The New Scientist reports on research by Julia Taylor and Lawrence Mazlack of the University of Cincinnati to program a bot to understand that most refined techniques of humour; the pun. Soon your computer might chortle out loud when it spies on your emails and finds that, for instance, they've brought out a portable stereo which looks like a big chocolate cake, which is, inevitably, called a gateaux blaster.

No surprises there then - office workers hate each other

Office labourers! Prepare to be shocked. See that sweet, innocent, charming old lady sitting next to you who spends all day chatting about rainbows and bunnies to you, in between handing you replacement staples? Well, the sad truth is there's every chance she hates you.

In what can, in the Poorhouse's experience anyway, only be termed confirmation of what you already knew, a survey of 2500 office workers by jobs2view has determined that, really, there ain't a lot o' love floating around in your average bureaucratic paper-shuffling 9-5 building.

Download and save Youtube videos for posterity

Youtube, time-wastering site of the decade (Facebook aside), is stuffed to the gills with vital, important and amazing video clips, not to mention a billion huh huh videos taken by 13-year-olds on their dodgy phone camera.

However, for those lost, lonely times where you need to view say Spiderpig (*) whilst away from the cyberhighway it is not entirely intuitive as to how to download it for offline use in a non-flash format there is a chance your computer, PDA or mobile might be able to repetitively play until your colleagues kill you.

Insurance that actually pays out when it should

Just to prove the Poorhouse isn't just a negative nelly, here's a recommendation of sorts for that most boring of purchases, insurance. Whoo. With topics like this, it would almost make this site more interesting just to not update it ever.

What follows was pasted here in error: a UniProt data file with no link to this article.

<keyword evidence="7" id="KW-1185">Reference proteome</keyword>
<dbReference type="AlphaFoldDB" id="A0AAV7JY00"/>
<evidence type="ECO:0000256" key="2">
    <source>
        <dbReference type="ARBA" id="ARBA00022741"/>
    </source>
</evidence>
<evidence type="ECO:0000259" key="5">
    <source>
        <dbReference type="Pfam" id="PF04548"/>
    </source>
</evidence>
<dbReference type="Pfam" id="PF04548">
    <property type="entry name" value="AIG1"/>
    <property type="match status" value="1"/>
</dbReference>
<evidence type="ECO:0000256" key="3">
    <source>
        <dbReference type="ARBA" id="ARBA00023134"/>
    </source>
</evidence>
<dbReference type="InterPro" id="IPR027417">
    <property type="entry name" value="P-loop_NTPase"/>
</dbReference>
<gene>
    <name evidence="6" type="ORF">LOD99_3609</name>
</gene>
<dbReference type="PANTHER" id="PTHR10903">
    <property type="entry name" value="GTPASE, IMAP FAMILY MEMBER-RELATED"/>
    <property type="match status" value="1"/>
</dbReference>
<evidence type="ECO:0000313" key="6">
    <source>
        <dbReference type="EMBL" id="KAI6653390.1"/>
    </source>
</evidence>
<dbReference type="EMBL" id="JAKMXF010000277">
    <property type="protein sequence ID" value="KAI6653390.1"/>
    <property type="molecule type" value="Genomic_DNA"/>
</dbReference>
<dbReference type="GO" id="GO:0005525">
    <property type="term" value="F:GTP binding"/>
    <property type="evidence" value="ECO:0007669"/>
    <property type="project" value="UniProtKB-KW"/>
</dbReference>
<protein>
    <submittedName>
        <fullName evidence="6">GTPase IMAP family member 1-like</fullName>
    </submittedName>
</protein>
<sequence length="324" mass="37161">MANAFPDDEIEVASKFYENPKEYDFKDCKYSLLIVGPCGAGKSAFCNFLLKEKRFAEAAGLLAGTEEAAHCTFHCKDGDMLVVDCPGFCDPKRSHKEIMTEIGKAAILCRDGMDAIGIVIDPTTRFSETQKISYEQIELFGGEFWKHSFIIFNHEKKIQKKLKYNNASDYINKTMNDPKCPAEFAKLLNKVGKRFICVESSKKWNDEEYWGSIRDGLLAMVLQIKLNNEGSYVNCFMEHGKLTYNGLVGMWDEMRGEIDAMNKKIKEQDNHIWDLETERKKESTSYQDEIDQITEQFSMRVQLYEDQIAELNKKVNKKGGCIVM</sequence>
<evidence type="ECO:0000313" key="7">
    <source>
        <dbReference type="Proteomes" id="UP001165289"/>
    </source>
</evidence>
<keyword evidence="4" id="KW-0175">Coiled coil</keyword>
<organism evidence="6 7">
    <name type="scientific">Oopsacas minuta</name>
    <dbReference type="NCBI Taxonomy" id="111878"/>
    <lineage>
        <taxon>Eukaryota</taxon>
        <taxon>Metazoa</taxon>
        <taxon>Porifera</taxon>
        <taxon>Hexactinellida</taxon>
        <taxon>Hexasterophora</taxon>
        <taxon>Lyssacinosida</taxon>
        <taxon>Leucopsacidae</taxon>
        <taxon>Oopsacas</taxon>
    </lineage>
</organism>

The advantage of this company - namely travelinsurance-web.com - and basis of the random Poorhouse recommendation, is that it actually paid out on its insurance when it should have, without so much as an long-winded argument let alone the normal legal threats necessary to extract even 20p of the thousands you are owed from your average insurance company.

Elton John's silly "experiment"

Elton John, famous for being a rather weird hater-of-plenty (and a musician), has recently latched on to a new arch-nemesis to spout off piles of vitriol about. Yep, it's that most hideous and pointless of inventions: the Internet.

Millions of times less important to the everyday lives of people than, say, eternal reissues of "Candle in the Wind" for whatever lovable celeb just died, he's decided that the world doesn't really need technology. Whyso? It ruins the music scene apparently, not to mention stopping people communicating.

Alumni tat

The Poorhouse really doesn't feel like he owes his ex-university anything in respect of academic life and does his best to repeatedly pollute the "alumni surveys" with his life-failures. Nonetheless it doesn't seem to stop the most tedious of glossy "Your university" magazines popping through the door on a regular basis. Really, what are the chances that one would be interested in the lives of any random person that ever attended the same university as yourself that you weren't already at least facebook friends with?

Syndicate content